Thoughts and Opinions On Today's Important Issues

Thursday, September 24, 2009

Letters, We Get Letters

Stacks on stacks of letters. Here are some

1) Greetings from Chicago

It is so nice for us to be able to keep up with the news while we are away. Usually we have to wait until we get home and find the time to go through the old papers. We have been able to keep up with things through your blog.

2) [Re: The impact of 9/11 on Windsor/Detroit] This was one of your best ever Ed. A really good and heart felt assessment of this messy project.

3) [Re: "But Mayor Eddie Francis already has a vision of a bustling airport filling his mind's eye..."

I got it. Do you think Eddie's mind's eye may need glasses!"]

The best line ever!

4) I just read your blog on the airport cargo project and couldn't agree more with analysis of the situation. I have tried to open up peoples eyes to what is happening and to get the word out on the Windsor Star web site as "Aviator" in the comments area but I don't think anyone is listening. It now looks like city council fell for the sexy sales pitch of getting Windsor involved in the aviation industry.

I have been in the aviation business for many years and have to say that I can't think of an industry with more snakes, con men and dirtbag operators as the aviation industry. (with cargo being the worst) Now Windsor city council has been seduced by the idea and will surly be taken to the cleaners by everyone involved.

I personally would love to see the airport expand and do well but, Windsor airport has to walk before it can run. They should start with the basics and build from there but now the sharks have seen them coming and will sell them a gold plated project which will probably not be able to sustain itself.

I will continue to question the project, not because I am against it ( I am for it ) but because it looks like city council has no experience with aviation and needs to be pulled back from making lots of stupid errors as they blindly try to find their way through this.

Keep up the good work

5) Just a few thoughts on the Labour Day festivities.

By telling Eddie to stay away the Labour Council made him out to be the hard done by victim being bullied by the unions. Typical union misstep. Had they just remained quiet, he wouldn't have showed up, but Parent had to puff out his chest and play to the limelight one more time. I have an issue with union leadership. There isn't any. During the 101 day strike there was a marked absence of help from CUPE national as Jim and Jean were well in over their heads and sinking fast. Complete and utter chaos behind the scenes with no strategy and zero tactics. Not until the 7th week did national send an advisor to help, but whose head was not on the strike, but elsewhere.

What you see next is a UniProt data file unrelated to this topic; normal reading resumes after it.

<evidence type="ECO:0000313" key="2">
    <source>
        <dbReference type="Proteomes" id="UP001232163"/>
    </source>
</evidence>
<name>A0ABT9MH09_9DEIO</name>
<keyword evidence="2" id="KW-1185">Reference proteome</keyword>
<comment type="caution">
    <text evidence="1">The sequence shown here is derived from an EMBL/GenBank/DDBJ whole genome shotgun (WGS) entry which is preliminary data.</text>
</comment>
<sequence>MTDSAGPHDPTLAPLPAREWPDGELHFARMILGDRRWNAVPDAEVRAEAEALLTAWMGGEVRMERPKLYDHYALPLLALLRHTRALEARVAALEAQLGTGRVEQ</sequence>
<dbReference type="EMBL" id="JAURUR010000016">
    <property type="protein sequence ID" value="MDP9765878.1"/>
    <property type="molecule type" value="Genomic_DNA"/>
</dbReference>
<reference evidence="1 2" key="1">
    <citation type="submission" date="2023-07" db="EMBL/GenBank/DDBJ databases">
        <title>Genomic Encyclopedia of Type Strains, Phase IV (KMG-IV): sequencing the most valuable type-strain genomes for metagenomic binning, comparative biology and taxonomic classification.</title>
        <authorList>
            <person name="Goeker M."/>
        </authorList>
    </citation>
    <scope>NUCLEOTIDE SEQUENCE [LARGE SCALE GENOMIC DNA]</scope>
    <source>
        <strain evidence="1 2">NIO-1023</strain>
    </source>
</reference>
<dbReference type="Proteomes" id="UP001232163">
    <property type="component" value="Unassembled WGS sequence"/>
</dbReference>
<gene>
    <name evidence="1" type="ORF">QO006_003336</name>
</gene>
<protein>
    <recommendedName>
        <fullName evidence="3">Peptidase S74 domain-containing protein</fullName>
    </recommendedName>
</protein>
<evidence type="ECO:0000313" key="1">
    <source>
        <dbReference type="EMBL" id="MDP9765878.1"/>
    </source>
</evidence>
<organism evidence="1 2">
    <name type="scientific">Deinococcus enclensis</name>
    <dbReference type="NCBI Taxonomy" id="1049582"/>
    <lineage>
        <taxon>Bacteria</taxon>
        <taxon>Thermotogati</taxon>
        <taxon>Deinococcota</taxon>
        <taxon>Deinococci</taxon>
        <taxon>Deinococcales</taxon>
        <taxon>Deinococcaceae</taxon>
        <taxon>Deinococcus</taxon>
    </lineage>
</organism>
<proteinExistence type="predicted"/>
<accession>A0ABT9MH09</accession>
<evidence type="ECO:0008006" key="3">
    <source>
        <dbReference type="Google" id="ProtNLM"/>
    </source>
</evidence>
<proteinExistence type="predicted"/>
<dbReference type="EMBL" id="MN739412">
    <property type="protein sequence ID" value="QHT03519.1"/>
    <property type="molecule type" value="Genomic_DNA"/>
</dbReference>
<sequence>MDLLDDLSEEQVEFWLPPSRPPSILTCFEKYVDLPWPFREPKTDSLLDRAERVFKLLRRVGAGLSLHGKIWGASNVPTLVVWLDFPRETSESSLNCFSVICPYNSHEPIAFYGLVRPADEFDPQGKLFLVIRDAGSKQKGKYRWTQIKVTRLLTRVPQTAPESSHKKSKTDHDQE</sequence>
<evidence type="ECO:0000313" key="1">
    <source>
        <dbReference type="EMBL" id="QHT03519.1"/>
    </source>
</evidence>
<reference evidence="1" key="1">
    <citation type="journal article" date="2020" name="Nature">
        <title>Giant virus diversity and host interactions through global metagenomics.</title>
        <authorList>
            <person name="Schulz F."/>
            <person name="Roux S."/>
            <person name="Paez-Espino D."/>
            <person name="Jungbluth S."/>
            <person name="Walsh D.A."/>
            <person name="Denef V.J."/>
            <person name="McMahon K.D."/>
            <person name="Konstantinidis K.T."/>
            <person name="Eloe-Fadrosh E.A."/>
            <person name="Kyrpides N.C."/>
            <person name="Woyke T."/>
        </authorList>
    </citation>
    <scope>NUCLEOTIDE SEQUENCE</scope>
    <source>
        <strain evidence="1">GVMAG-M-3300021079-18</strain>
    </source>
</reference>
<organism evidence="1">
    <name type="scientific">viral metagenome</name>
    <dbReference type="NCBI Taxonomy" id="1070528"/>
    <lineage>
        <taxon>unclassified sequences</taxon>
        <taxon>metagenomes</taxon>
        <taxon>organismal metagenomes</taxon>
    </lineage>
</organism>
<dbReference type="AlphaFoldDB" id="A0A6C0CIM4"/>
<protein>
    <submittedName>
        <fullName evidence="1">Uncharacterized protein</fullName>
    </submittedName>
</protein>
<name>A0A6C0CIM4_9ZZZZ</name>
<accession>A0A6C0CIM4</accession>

Some grandstanding by CAW president Ken Lewenza got some press, but little other effect. His absence at the labour day parade speaks more to union un-solidarity as he would rather spend the time in Toronto than in his home town, probably because of Syd Ryan's presence. It was also hypocritical to see Masse and Comartin at the gathering. Where were they hiding during the strike? Front and centre when its safe to show their faces but nowhere to be seen when they actually have to take a stand and disclose their positions. Under orders perhaps?

The future of unions looks bleak, but not for the lack of need nor a lack of devotion by it's hard working, dedicated members. It's bleak because of a detached disinterest permeating the "leadership" and the absence of vision and competence.

6) As I was coming back from Ann Arbor this morning it dawned on me...
The I-75 roads to the bridge are almost done and they look great.

They started them after the DRIC proposal and all that has been done on this side is talk.

Mr. Moroun shouldn't worry about a new crossing downstream in his lifetime or his sons.

7) What would Eddie get for $20 million.

What you need for cargo. The door alone was $5 million. No kidding.

Let's not forget the maintenance crew needed for repairs and hanger for that.
Any cargo facility must have a repair building or planes don't fly when they have problems.
It doesn't work like the auto club.
And it has to be big enough to put a cargo plane into it securely in case of major repairs.

Eddie isn't thinking of what it takes because he has no idea about what it takes
to make planes fly.

Money, and lots of it with no bottom in sight.

8) I found your blog about 8 months ago , wanted to
let you know I appreciate the work you put into it ,
I consider it alternative media to the slants that the
few news organizations here present ,

as far as the current airport thing well ,
I used to work there & now I live nearby
so the subject interests me , when Eddie
started talking about many of these ideas , I started to
wonder about a few things ,...

there is a lot of land on the east side of the field but you really
have to know what your doing & have serious aviation experience to understand
what your doing...

for instance much, mostly industrial development has been
allowed to creep pretty close to runway 07-25 which
is getting pretty close to limiting a parallel gear up
landing on the grass next to the runway, do you remember